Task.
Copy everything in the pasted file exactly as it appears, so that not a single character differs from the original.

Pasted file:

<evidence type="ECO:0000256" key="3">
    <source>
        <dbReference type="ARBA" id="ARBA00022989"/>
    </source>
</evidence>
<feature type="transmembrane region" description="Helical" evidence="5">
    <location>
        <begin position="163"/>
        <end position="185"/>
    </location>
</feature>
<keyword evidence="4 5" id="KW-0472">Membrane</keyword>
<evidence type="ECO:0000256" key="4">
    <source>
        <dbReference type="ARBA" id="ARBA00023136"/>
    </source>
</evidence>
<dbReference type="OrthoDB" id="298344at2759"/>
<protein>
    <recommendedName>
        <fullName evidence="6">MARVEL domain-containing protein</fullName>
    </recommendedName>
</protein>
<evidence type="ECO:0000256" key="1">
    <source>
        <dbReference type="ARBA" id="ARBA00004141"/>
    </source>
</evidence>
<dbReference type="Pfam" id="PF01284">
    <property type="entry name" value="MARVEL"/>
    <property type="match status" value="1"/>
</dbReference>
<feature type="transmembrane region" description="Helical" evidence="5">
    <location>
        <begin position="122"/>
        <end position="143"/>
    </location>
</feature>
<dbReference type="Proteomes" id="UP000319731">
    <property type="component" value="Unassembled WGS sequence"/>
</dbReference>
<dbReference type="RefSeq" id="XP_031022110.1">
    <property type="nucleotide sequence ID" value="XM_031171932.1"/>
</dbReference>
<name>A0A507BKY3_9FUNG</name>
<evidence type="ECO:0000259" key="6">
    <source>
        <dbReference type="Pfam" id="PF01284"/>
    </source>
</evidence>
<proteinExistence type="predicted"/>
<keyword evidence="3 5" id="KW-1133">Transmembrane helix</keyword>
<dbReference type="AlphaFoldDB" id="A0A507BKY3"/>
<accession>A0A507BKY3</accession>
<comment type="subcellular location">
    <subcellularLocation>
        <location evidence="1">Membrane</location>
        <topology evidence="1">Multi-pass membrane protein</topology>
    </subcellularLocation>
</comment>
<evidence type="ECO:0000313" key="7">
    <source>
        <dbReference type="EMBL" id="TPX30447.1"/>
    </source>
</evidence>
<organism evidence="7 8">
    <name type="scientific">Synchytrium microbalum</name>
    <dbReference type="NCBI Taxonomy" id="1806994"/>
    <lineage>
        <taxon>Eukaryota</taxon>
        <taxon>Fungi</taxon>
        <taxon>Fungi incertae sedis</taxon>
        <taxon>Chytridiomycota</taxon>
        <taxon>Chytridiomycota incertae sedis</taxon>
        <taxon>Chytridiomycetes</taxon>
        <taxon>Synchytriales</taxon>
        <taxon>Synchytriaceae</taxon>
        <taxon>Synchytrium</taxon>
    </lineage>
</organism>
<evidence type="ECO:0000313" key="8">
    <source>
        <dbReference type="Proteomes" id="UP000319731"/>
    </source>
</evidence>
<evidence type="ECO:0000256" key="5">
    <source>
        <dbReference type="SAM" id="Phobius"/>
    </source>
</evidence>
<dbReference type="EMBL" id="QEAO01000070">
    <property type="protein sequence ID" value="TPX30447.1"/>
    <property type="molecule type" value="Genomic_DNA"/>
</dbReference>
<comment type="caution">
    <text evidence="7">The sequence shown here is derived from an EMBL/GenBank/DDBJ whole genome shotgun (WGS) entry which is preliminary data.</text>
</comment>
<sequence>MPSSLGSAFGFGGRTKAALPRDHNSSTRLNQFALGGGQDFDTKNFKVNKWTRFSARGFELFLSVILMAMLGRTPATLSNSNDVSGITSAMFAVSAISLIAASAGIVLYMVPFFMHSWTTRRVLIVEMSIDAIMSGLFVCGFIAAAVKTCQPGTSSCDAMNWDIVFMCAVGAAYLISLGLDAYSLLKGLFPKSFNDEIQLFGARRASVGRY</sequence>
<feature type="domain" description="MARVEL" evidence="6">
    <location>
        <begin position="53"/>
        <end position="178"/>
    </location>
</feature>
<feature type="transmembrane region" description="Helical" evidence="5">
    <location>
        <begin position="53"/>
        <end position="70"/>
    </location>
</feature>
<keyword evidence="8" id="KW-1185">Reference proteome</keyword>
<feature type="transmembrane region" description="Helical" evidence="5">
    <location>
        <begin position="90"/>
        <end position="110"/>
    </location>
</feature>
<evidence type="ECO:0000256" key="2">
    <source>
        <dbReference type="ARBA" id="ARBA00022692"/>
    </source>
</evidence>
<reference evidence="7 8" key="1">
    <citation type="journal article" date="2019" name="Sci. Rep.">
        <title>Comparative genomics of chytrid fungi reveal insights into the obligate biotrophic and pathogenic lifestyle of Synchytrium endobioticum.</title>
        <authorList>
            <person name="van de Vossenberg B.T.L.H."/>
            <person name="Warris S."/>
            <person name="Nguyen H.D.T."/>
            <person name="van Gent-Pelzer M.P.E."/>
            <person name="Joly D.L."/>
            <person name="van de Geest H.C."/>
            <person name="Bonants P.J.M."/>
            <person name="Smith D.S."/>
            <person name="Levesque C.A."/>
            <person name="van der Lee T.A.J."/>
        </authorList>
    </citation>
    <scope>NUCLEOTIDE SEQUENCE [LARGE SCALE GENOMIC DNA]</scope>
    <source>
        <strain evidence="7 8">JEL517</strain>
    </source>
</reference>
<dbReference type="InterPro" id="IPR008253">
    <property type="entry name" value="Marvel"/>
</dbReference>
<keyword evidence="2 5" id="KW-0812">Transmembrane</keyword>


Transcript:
<evidence type="ECO:0000256" key="3">
    <source>
        <dbReference type="ARBA" id="ARBA00022989"/>
    </source>
</evidence>
<feature type="transmembrane region" description="Helical" evidence="5">
    <location>
        <begin position="163"/>
        <end position="185"/>
    </location>
</feature>
<keyword evidence="4 5" id="KW-0472">Membrane</keyword>
<evidence type="ECO:0000256" key="4">
    <source>
        <dbReference type="ARBA" id="ARBA00023136"/>
    </source>
</evidence>
<dbReference type="OrthoDB" id="298344at2759"/>
<protein>
    <recommendedName>
        <fullName evidence="6">MARVEL domain-containing protein</fullName>
    </recommendedName>
</protein>
<evidence type="ECO:0000256" key="1">
    <source>
        <dbReference type="ARBA" id="ARBA00004141"/>
    </source>
</evidence>
<dbReference type="Pfam" id="PF01284">
    <property type="entry name" value="MARVEL"/>
    <property type="match status" value="1"/>
</dbReference>
<feature type="transmembrane region" description="Helical" evidence="5">
    <location>
        <begin position="122"/>
        <end position="143"/>
    </location>
</feature>
<dbReference type="Proteomes" id="UP000319731">
    <property type="component" value="Unassembled WGS sequence"/>
</dbReference>
<dbReference type="RefSeq" id="XP_031022110.1">
    <property type="nucleotide sequence ID" value="XM_031171932.1"/>
</dbReference>
<name>A0A507BKY3_9FUNG</name>
<evidence type="ECO:0000259" key="6">
    <source>
        <dbReference type="Pfam" id="PF01284"/>
    </source>
</evidence>
<proteinExistence type="predicted"/>
<keyword evidence="3 5" id="KW-1133">Transmembrane helix</keyword>
<dbReference type="AlphaFoldDB" id="A0A507BKY3"/>
<accession>A0A507BKY3</accession>
<comment type="subcellular location">
    <subcellularLocation>
        <location evidence="1">Membrane</location>
        <topology evidence="1">Multi-pass membrane protein</topology>
    </subcellularLocation>
</comment>
<evidence type="ECO:0000313" key="7">
    <source>
        <dbReference type="EMBL" id="TPX30447.1"/>
    </source>
</evidence>
<organism evidence="7 8">
    <name type="scientific">Synchytrium microbalum</name>
    <dbReference type="NCBI Taxonomy" id="1806994"/>
    <lineage>
        <taxon>Eukaryota</taxon>
        <taxon>Fungi</taxon>
        <taxon>Fungi incertae sedis</taxon>
        <taxon>Chytridiomycota</taxon>
        <taxon>Chytridiomycota incertae sedis</taxon>
        <taxon>Chytridiomycetes</taxon>
        <taxon>Synchytriales</taxon>
        <taxon>Synchytriaceae</taxon>
        <taxon>Synchytrium</taxon>
    </lineage>
</organism>
<evidence type="ECO:0000313" key="8">
    <source>
        <dbReference type="Proteomes" id="UP000319731"/>
    </source>
</evidence>
<evidence type="ECO:0000256" key="5">
    <source>
        <dbReference type="SAM" id="Phobius"/>
    </source>
</evidence>
<dbReference type="EMBL" id="QEAO01000070">
    <property type="protein sequence ID" value="TPX30447.1"/>
    <property type="molecule type" value="Genomic_DNA"/>
</dbReference>
<comment type="caution">
    <text evidence="7">The sequence shown here is derived from an EMBL/GenBank/DDBJ whole genome shotgun (WGS) entry which is preliminary data.</text>
</comment>
<sequence>MPSSLGSAFGFGGRTKAALPRDHNSSTRLNQFALGGGQDFDTKNFKVNKWTRFSARGFELFLSVILMAMLGRTPATLSNSNDVSGITSAMFAVSAISLIAASAGIVLYMVPFFMHSWTTRRVLIVEMSIDAIMSGLFVCGFIAAAVKTCQPGTSSCDAMNWDIVFMCAVGAAYLISLGLDAYSLLKGLFPKSFNDEIQLFGARRASVGRY</sequence>
<feature type="domain" description="MARVEL" evidence="6">
    <location>
        <begin position="53"/>
        <end position="178"/>
    </location>
</feature>
<feature type="transmembrane region" description="Helical" evidence="5">
    <location>
        <begin position="53"/>
        <end position="70"/>
    </location>
</feature>
<keyword evidence="8" id="KW-1185">Reference proteome</keyword>
<feature type="transmembrane region" description="Helical" evidence="5">
    <location>
        <begin position="90"/>
        <end position="110"/>
    </location>
</feature>
<evidence type="ECO:0000256" key="2">
    <source>
        <dbReference type="ARBA" id="ARBA00022692"/>
    </source>
</evidence>
<reference evidence="7 8" key="1">
    <citation type="journal article" date="2019" name="Sci. Rep.">
        <title>Comparative genomics of chytrid fungi reveal insights into the obligate biotrophic and pathogenic lifestyle of Synchytrium endobioticum.</title>
        <authorList>
            <person name="van de Vossenberg B.T.L.H."/>
            <person name="Warris S."/>
            <person name="Nguyen H.D.T."/>
            <person name="van Gent-Pelzer M.P.E."/>
            <person name="Joly D.L."/>
            <person name="van de Geest H.C."/>
            <person name="Bonants P.J.M."/>
            <person name="Smith D.S."/>
            <person name="Levesque C.A."/>
            <person name="van der Lee T.A.J."/>
        </authorList>
    </citation>
    <scope>NUCLEOTIDE SEQUENCE [LARGE SCALE GENOMIC DNA]</scope>
    <source>
        <strain evidence="7 8">JEL517</strain>
    </source>
</reference>
<dbReference type="InterPro" id="IPR008253">
    <property type="entry name" value="Marvel"/>
</dbReference>
<keyword evidence="2 5" id="KW-0812">Transmembrane</keyword>